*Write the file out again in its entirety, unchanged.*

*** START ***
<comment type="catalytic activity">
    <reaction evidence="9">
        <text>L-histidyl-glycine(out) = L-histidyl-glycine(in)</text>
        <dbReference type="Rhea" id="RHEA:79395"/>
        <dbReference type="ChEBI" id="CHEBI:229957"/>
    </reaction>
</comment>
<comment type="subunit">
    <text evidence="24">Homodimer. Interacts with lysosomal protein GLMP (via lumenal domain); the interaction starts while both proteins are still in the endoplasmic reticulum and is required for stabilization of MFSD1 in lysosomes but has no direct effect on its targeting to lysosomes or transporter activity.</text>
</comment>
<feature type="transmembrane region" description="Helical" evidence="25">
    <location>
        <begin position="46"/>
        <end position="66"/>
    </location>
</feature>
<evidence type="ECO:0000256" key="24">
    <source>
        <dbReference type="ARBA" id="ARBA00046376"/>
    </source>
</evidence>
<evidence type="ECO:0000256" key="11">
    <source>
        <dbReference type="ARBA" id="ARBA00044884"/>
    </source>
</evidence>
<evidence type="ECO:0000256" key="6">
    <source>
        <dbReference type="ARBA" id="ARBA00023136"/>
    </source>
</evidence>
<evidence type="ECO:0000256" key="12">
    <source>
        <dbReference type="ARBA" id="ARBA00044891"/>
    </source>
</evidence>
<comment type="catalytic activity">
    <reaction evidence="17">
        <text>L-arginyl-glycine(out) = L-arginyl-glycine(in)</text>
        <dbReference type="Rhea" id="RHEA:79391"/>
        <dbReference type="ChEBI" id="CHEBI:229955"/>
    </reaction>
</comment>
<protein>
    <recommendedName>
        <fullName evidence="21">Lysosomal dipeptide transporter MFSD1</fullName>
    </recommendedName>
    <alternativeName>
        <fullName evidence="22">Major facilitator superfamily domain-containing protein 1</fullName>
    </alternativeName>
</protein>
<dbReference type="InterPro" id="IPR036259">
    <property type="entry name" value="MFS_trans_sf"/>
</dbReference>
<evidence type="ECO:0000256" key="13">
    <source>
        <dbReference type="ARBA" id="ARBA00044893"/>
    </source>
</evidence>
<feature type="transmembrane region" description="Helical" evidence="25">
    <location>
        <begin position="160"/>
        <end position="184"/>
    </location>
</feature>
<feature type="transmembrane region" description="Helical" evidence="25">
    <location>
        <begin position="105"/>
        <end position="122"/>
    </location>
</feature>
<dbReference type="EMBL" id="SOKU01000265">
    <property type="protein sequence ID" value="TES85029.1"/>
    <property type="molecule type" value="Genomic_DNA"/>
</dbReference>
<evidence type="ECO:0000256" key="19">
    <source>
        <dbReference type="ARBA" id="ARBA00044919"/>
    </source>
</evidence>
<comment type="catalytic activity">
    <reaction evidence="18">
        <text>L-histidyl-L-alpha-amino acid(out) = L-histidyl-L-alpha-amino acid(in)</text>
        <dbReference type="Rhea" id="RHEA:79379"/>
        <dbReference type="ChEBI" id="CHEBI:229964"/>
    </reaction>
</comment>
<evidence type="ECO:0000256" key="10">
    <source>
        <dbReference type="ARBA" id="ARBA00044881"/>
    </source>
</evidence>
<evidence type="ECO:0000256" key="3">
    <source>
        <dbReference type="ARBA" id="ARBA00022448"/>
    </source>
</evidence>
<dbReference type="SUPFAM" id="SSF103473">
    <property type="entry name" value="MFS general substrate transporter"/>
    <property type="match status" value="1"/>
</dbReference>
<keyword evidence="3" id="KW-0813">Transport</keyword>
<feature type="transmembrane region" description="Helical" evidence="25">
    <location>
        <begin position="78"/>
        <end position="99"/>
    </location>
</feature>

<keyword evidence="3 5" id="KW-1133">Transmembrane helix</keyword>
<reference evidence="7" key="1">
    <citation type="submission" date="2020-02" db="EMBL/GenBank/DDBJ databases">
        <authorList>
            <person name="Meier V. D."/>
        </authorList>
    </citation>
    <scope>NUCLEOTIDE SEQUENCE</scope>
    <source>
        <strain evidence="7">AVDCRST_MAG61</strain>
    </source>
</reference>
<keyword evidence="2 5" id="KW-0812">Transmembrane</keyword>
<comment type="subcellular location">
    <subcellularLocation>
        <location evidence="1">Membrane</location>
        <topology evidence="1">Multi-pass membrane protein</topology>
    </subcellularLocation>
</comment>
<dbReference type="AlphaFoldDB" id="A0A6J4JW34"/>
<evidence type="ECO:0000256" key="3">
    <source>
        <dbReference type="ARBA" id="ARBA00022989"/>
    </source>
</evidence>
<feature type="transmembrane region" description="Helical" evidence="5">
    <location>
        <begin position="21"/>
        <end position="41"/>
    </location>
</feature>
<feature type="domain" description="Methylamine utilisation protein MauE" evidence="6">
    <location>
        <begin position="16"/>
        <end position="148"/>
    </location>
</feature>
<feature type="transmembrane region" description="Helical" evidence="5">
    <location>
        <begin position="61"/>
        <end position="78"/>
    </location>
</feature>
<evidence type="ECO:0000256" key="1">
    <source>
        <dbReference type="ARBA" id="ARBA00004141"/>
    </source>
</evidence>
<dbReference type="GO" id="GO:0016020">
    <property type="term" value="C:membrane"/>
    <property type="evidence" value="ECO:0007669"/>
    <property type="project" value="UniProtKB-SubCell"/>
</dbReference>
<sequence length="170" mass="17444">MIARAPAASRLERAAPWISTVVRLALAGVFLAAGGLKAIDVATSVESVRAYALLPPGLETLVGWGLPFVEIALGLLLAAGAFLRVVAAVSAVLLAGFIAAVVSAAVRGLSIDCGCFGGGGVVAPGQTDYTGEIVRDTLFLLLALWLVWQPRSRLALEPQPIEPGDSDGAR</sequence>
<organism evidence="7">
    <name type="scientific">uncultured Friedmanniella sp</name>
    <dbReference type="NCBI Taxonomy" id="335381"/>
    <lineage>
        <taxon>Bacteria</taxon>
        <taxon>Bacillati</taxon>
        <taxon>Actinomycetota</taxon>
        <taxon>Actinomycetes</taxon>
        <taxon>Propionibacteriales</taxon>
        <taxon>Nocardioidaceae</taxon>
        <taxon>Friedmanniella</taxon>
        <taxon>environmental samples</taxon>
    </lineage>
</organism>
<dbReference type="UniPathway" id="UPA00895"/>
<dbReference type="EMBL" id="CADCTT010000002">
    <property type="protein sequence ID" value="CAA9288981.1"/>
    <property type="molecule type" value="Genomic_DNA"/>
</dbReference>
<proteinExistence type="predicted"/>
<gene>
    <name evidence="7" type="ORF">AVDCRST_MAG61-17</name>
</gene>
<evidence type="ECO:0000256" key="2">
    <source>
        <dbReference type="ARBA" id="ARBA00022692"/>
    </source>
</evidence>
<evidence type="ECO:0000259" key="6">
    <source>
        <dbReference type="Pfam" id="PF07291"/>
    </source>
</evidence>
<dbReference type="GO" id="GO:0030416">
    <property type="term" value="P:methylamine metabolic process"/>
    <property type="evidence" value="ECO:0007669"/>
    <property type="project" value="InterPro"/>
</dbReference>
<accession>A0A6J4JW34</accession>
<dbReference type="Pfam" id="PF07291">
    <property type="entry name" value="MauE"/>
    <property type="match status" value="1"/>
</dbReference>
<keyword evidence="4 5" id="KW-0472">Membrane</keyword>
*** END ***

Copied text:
<comment type="catalytic activity">
    <reaction evidence="9">
        <text>L-histidyl-glycine(out) = L-histidyl-glycine(in)</text>
        <dbReference type="Rhea" id="RHEA:79395"/>
        <dbReference type="ChEBI" id="CHEBI:229957"/>
    </reaction>
</comment>
<comment type="subunit">
    <text evidence="24">Homodimer. Interacts with lysosomal protein GLMP (via lumenal domain); the interaction starts while both proteins are still in the endoplasmic reticulum and is required for stabilization of MFSD1 in lysosomes but has no direct effect on its targeting to lysosomes or transporter activity.</text>
</comment>
<feature type="transmembrane region" description="Helical" evidence="25">
    <location>
        <begin position="46"/>
        <end position="66"/>
    </location>
</feature>
<evidence type="ECO:0000256" key="24">
    <source>
        <dbReference type="ARBA" id="ARBA00046376"/>
    </source>
</evidence>
<evidence type="ECO:0000256" key="11">
    <source>
        <dbReference type="ARBA" id="ARBA00044884"/>
    </source>
</evidence>
<evidence type="ECO:0000256" key="6">
    <source>
        <dbReference type="ARBA" id="ARBA00023136"/>
    </source>
</evidence>
<evidence type="ECO:0000256" key="12">
    <source>
        <dbReference type="ARBA" id="ARBA00044891"/>
    </source>
</evidence>
<comment type="catalytic activity">
    <reaction evidence="17">
        <text>L-arginyl-glycine(out) = L-arginyl-glycine(in)</text>
        <dbReference type="Rhea" id="RHEA:79391"/>
        <dbReference type="ChEBI" id="CHEBI:229955"/>
    </reaction>
</comment>
<protein>
    <recommendedName>
        <fullName evidence="21">Lysosomal dipeptide transporter MFSD1</fullName>
    </recommendedName>
    <alternativeName>
        <fullName evidence="22">Major facilitator superfamily domain-containing protein 1</fullName>
    </alternativeName>
</protein>
<dbReference type="InterPro" id="IPR036259">
    <property type="entry name" value="MFS_trans_sf"/>
</dbReference>
<evidence type="ECO:0000256" key="13">
    <source>
        <dbReference type="ARBA" id="ARBA00044893"/>
    </source>
</evidence>
<feature type="transmembrane region" description="Helical" evidence="25">
    <location>
        <begin position="160"/>
        <end position="184"/>
    </location>
</feature>
<feature type="transmembrane region" description="Helical" evidence="25">
    <location>
        <begin position="105"/>
        <end position="122"/>
    </location>
</feature>
<dbReference type="EMBL" id="SOKU01000265">
    <property type="protein sequence ID" value="TES85029.1"/>
    <property type="molecule type" value="Genomic_DNA"/>
</dbReference>
<evidence type="ECO:0000256" key="19">
    <source>
        <dbReference type="ARBA" id="ARBA00044919"/>
    </source>
</evidence>
<comment type="catalytic activity">
    <reaction evidence="18">
        <text>L-histidyl-L-alpha-amino acid(out) = L-histidyl-L-alpha-amino acid(in)</text>
        <dbReference type="Rhea" id="RHEA:79379"/>
        <dbReference type="ChEBI" id="CHEBI:229964"/>
    </reaction>
</comment>
<evidence type="ECO:0000256" key="10">
    <source>
        <dbReference type="ARBA" id="ARBA00044881"/>
    </source>
</evidence>
<evidence type="ECO:0000256" key="3">
    <source>
        <dbReference type="ARBA" id="ARBA00022448"/>
    </source>
</evidence>
<dbReference type="SUPFAM" id="SSF103473">
    <property type="entry name" value="MFS general substrate transporter"/>
    <property type="match status" value="1"/>
</dbReference>
<keyword evidence="3" id="KW-0813">Transport</keyword>
<feature type="transmembrane region" description="Helical" evidence="25">
    <location>
        <begin position="78"/>
        <end position="99"/>
    </location>
</feature>

<keyword evidence="3 5" id="KW-1133">Transmembrane helix</keyword>
<reference evidence="7" key="1">
    <citation type="submission" date="2020-02" db="EMBL/GenBank/DDBJ databases">
        <authorList>
            <person name="Meier V. D."/>
        </authorList>
    </citation>
    <scope>NUCLEOTIDE SEQUENCE</scope>
    <source>
        <strain evidence="7">AVDCRST_MAG61</strain>
    </source>
</reference>
<keyword evidence="2 5" id="KW-0812">Transmembrane</keyword>
<comment type="subcellular location">
    <subcellularLocation>
        <location evidence="1">Membrane</location>
        <topology evidence="1">Multi-pass membrane protein</topology>
    </subcellularLocation>
</comment>
<dbReference type="AlphaFoldDB" id="A0A6J4JW34"/>
<evidence type="ECO:0000256" key="3">
    <source>
        <dbReference type="ARBA" id="ARBA00022989"/>
    </source>
</evidence>
<feature type="transmembrane region" description="Helical" evidence="5">
    <location>
        <begin position="21"/>
        <end position="41"/>
    </location>
</feature>
<feature type="domain" description="Methylamine utilisation protein MauE" evidence="6">
    <location>
        <begin position="16"/>
        <end position="148"/>
    </location>
</feature>
<feature type="transmembrane region" description="Helical" evidence="5">
    <location>
        <begin position="61"/>
        <end position="78"/>
    </location>
</feature>
<evidence type="ECO:0000256" key="1">
    <source>
        <dbReference type="ARBA" id="ARBA00004141"/>
    </source>
</evidence>
<dbReference type="GO" id="GO:0016020">
    <property type="term" value="C:membrane"/>
    <property type="evidence" value="ECO:0007669"/>
    <property type="project" value="UniProtKB-SubCell"/>
</dbReference>
<sequence length="170" mass="17444">MIARAPAASRLERAAPWISTVVRLALAGVFLAAGGLKAIDVATSVESVRAYALLPPGLETLVGWGLPFVEIALGLLLAAGAFLRVVAAVSAVLLAGFIAAVVSAAVRGLSIDCGCFGGGGVVAPGQTDYTGEIVRDTLFLLLALWLVWQPRSRLALEPQPIEPGDSDGAR</sequence>
<organism evidence="7">
    <name type="scientific">uncultured Friedmanniella sp</name>
    <dbReference type="NCBI Taxonomy" id="335381"/>
    <lineage>
        <taxon>Bacteria</taxon>
        <taxon>Bacillati</taxon>
        <taxon>Actinomycetota</taxon>
        <taxon>Actinomycetes</taxon>
        <taxon>Propionibacteriales</taxon>
        <taxon>Nocardioidaceae</taxon>
        <taxon>Friedmanniella</taxon>
        <taxon>environmental samples</taxon>
    </lineage>
</organism>
<dbReference type="UniPathway" id="UPA00895"/>
<dbReference type="EMBL" id="CADCTT010000002">
    <property type="protein sequence ID" value="CAA9288981.1"/>
    <property type="molecule type" value="Genomic_DNA"/>
</dbReference>
<proteinExistence type="predicted"/>
<gene>
    <name evidence="7" type="ORF">AVDCRST_MAG61-17</name>
</gene>
<evidence type="ECO:0000256" key="2">
    <source>
        <dbReference type="ARBA" id="ARBA00022692"/>
    </source>
</evidence>
<evidence type="ECO:0000259" key="6">
    <source>
        <dbReference type="Pfam" id="PF07291"/>
    </source>
</evidence>
<dbReference type="GO" id="GO:0030416">
    <property type="term" value="P:methylamine metabolic process"/>
    <property type="evidence" value="ECO:0007669"/>
    <property type="project" value="InterPro"/>
</dbReference>
<accession>A0A6J4JW34</accession>
<dbReference type="Pfam" id="PF07291">
    <property type="entry name" value="MauE"/>
    <property type="match status" value="1"/>
</dbReference>
<keyword evidence="4 5" id="KW-0472">Membrane</keyword>